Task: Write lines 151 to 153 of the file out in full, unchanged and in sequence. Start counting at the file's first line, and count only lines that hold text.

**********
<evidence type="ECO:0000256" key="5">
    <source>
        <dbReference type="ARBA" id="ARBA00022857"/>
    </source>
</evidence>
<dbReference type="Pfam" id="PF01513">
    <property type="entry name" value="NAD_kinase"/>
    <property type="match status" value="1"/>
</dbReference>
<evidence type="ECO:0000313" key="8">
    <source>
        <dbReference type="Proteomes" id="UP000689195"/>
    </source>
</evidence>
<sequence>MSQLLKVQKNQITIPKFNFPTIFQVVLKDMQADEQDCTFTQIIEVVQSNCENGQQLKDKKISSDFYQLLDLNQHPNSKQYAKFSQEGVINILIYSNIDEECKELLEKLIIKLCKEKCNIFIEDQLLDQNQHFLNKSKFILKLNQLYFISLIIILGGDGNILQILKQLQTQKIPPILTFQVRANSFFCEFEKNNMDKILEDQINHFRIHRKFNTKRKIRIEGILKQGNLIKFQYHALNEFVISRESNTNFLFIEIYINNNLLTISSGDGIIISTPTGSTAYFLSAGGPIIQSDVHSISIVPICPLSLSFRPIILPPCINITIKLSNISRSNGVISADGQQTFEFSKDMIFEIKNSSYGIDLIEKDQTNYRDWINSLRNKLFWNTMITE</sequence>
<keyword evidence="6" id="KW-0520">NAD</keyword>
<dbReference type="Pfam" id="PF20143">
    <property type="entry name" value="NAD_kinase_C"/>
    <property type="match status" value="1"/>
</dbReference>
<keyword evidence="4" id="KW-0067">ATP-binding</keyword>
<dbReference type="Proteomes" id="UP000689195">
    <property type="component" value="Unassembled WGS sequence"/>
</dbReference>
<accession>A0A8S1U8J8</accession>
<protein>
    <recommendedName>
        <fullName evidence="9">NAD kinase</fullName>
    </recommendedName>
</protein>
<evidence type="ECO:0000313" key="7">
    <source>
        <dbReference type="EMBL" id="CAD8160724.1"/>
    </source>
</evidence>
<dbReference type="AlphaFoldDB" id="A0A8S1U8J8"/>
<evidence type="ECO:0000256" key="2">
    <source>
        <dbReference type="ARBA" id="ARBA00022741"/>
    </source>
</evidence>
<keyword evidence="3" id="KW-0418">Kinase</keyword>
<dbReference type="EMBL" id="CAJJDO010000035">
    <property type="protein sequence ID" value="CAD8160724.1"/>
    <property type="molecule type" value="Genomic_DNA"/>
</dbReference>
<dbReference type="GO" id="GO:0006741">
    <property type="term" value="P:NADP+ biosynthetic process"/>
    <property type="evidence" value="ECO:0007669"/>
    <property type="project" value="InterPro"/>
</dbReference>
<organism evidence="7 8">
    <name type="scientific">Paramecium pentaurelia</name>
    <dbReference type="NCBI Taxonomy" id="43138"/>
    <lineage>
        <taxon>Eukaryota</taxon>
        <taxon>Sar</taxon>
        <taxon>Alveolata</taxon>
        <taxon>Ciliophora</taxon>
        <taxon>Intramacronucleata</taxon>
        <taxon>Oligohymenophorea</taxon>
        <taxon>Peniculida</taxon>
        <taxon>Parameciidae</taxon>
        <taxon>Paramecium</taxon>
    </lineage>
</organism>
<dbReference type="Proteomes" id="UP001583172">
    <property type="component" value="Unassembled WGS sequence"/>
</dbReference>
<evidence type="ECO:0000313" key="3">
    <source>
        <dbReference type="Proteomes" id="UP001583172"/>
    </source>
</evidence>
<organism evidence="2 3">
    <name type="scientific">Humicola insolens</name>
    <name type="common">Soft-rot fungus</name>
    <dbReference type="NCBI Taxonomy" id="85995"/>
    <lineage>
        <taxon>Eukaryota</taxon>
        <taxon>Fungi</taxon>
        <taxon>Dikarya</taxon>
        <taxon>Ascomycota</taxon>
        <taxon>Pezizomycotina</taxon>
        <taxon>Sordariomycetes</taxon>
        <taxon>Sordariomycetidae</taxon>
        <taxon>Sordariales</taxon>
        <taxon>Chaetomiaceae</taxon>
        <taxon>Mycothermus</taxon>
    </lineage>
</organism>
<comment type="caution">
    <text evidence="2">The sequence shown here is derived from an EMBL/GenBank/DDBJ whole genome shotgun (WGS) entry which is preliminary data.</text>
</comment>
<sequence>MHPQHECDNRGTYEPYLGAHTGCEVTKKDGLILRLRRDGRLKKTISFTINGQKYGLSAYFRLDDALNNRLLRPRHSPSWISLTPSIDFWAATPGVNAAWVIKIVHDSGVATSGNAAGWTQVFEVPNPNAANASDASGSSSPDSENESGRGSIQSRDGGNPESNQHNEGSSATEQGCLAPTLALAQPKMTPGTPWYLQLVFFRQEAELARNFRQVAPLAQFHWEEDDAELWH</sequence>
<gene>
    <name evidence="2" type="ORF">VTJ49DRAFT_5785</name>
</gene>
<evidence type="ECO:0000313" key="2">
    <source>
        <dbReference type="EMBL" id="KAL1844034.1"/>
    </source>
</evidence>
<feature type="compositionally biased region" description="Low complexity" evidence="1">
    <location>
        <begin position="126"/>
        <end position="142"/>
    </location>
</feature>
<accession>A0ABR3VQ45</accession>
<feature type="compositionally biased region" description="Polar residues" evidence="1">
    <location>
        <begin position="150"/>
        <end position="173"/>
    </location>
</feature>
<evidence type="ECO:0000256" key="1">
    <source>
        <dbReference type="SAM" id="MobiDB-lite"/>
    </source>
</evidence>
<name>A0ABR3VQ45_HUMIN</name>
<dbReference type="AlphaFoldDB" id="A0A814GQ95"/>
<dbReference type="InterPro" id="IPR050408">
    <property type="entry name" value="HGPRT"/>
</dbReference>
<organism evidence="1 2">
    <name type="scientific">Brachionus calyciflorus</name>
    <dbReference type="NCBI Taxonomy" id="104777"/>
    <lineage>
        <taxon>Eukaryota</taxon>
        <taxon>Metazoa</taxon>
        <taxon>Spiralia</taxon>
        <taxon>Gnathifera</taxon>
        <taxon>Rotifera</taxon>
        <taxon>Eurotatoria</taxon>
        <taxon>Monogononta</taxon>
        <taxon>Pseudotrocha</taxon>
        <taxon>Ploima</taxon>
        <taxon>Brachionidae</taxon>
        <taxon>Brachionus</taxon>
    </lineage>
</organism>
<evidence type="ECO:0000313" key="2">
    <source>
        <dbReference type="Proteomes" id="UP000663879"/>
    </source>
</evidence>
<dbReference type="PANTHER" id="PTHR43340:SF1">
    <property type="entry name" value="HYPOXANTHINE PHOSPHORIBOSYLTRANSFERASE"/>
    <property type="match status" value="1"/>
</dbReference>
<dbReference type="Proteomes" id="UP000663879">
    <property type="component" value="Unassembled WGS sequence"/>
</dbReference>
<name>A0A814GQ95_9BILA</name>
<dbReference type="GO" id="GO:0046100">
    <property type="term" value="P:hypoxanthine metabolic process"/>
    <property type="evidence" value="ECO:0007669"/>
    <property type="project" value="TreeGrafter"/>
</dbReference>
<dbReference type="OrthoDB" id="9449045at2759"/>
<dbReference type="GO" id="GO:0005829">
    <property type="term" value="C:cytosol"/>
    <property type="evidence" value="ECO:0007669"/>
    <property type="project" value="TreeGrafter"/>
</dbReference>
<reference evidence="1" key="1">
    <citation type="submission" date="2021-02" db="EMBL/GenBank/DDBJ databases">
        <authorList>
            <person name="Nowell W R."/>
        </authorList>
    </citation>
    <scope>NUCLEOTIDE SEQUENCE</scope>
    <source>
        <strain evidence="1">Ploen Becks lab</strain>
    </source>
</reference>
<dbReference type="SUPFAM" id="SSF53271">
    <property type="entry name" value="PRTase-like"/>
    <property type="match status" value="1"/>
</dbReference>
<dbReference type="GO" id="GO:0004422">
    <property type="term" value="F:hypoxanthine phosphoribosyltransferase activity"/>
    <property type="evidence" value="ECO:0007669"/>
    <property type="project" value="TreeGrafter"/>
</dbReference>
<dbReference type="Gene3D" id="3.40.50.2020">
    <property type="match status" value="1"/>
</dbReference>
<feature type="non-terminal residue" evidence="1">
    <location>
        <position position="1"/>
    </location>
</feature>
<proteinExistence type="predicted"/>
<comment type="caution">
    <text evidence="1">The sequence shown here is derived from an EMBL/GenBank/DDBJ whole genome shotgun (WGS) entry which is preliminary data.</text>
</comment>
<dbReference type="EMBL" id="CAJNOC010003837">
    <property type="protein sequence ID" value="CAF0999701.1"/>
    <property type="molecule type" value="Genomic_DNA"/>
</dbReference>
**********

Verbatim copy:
    <property type="match status" value="1"/>
</dbReference>
<dbReference type="Proteomes" id="UP000663879">